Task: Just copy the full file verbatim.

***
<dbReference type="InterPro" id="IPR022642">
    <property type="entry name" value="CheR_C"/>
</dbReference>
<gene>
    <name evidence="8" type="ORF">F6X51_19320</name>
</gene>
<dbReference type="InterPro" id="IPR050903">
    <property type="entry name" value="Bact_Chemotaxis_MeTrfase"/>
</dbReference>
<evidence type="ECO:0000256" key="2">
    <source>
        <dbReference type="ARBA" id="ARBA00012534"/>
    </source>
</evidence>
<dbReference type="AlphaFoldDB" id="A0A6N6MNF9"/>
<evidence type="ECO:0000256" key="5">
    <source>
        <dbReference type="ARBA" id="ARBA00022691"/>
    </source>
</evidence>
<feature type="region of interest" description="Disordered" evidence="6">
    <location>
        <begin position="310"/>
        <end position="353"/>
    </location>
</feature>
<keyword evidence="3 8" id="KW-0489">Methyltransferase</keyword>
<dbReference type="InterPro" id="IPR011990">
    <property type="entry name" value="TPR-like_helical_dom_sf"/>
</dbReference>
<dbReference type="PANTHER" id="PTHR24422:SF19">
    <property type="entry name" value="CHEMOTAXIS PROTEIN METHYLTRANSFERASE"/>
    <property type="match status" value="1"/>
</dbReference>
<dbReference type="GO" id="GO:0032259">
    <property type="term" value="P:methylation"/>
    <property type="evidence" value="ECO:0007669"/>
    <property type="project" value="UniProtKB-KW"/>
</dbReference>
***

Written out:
<dbReference type="InterPro" id="IPR022642">
    <property type="entry name" value="CheR_C"/>
</dbReference>
<gene>
    <name evidence="8" type="ORF">F6X51_19320</name>
</gene>
<dbReference type="InterPro" id="IPR050903">
    <property type="entry name" value="Bact_Chemotaxis_MeTrfase"/>
</dbReference>
<evidence type="ECO:0000256" key="2">
    <source>
        <dbReference type="ARBA" id="ARBA00012534"/>
    </source>
</evidence>
<dbReference type="AlphaFoldDB" id="A0A6N6MNF9"/>
<evidence type="ECO:0000256" key="5">
    <source>
        <dbReference type="ARBA" id="ARBA00022691"/>
    </source>
</evidence>
<feature type="region of interest" description="Disordered" evidence="6">
    <location>
        <begin position="310"/>
        <end position="353"/>
    </location>
</feature>
<keyword evidence="3 8" id="KW-0489">Methyltransferase</keyword>
<dbReference type="InterPro" id="IPR011990">
    <property type="entry name" value="TPR-like_helical_dom_sf"/>
</dbReference>
<dbReference type="PANTHER" id="PTHR24422:SF19">
    <property type="entry name" value="CHEMOTAXIS PROTEIN METHYLTRANSFERASE"/>
    <property type="match status" value="1"/>
</dbReference>
<dbReference type="GO" id="GO:0032259">
    <property type="term" value="P:methylation"/>
    <property type="evidence" value="ECO:0007669"/>
    <property type="project" value="UniProtKB-KW"/>
</dbReference>